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Here is why video is important to you and the growth of your dental practice:
- Video is worth 1.8 million words per minute, according to Forrester Research.
- Video allows a prospect to get to know you before ever meeting you.
- Videos allow your patients to tell your story and sing your praises, establishing social proof on your behalf.
So what’s the problem?
According to research by Visible Measures, 20% of your viewers will click away from a video in 10 seconds or less. You’ll lose about one-third of your viewers by 30 seconds, 45% by 1 minute and almost 60% by two minutes. And those numbers remain the same no matter how long the video is. While desktop viewers tend to stick with videos for 2 minutes or less, mobile users seem to have a longer attention span, all the way up to iPad users who will stick with a web video for an average of 5 minutes.
So how do you get more viewers to follow a video all the way through to the end?
Follow this three-step formula:
- Don’t give away the ending.
You have to get viewers interested by creating some sort of problem. So that might be having a patient talk about how embarrassed she was when her dentures slipped out every time she laughed. Or it might be you talking about the pain people feel when they have gum disease. You must give viewers a reason to keep watching to see how that “problem” is corrected.
- Don’t belabor the problem.
Be succinct about the problem, explain the reasons it is a problem and what is at stake. Again, a patient is embarrassed because her dentures fly out when she laughs. Then she can explain how, over time, she stopped laughing in public and people stopped wanting to hang out with her. But if she goes on and on about it, the viewer turns it off.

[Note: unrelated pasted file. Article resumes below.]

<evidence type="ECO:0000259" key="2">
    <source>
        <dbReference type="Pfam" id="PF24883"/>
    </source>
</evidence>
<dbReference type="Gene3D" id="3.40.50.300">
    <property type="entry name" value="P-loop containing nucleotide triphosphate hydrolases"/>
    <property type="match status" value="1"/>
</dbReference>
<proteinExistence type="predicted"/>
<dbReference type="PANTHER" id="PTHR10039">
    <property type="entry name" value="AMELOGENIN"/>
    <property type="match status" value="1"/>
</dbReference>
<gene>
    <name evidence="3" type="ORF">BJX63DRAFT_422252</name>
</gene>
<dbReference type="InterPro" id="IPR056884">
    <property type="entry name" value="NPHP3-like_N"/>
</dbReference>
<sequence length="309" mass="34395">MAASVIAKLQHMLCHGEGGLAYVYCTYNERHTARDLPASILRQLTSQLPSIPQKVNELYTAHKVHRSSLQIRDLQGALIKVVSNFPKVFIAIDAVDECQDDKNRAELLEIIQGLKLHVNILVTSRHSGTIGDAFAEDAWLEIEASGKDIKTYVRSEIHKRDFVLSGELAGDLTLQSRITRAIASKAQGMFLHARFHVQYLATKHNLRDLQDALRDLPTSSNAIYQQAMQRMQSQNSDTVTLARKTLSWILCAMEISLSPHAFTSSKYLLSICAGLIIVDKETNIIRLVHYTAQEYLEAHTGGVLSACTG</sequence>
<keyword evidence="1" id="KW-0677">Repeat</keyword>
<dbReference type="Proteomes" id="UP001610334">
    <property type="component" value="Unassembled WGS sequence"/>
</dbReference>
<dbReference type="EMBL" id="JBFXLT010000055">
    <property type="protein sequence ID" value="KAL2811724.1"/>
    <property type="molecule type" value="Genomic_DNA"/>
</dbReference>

- Solve the problems and give the benefits of coming to see you.
Here is the pay off. Here is where you reach resolution. Here is the happy ending. Here is where that patient says, “So I came to see Dr. Smith and he set me up with a new set of implants. Now I can laugh and smile and go back to being my old self.” Boom! An ending that was worth waiting for – and worth watching the whole video for.
There’s an art to creating effective and believable video. Sadly, we’ve discovered that few dentists have mastered that art. So, while it’s convenient to grab your SmartPhone and get a spontaneous testimonial from a happy patient, it doesn’t necessarily make good video, the kind that will motivate prospective patients to learn more about your practice. And ultimately become new patients.
This is one area where dentists should seriously consider outsourcing. Remember those statistics at the beginning of this post? A marketing medium with that kind of impact has the potential to go spectacularly WRONG. And you just don’t need that kind of negative attention when you’re working to grow your practice.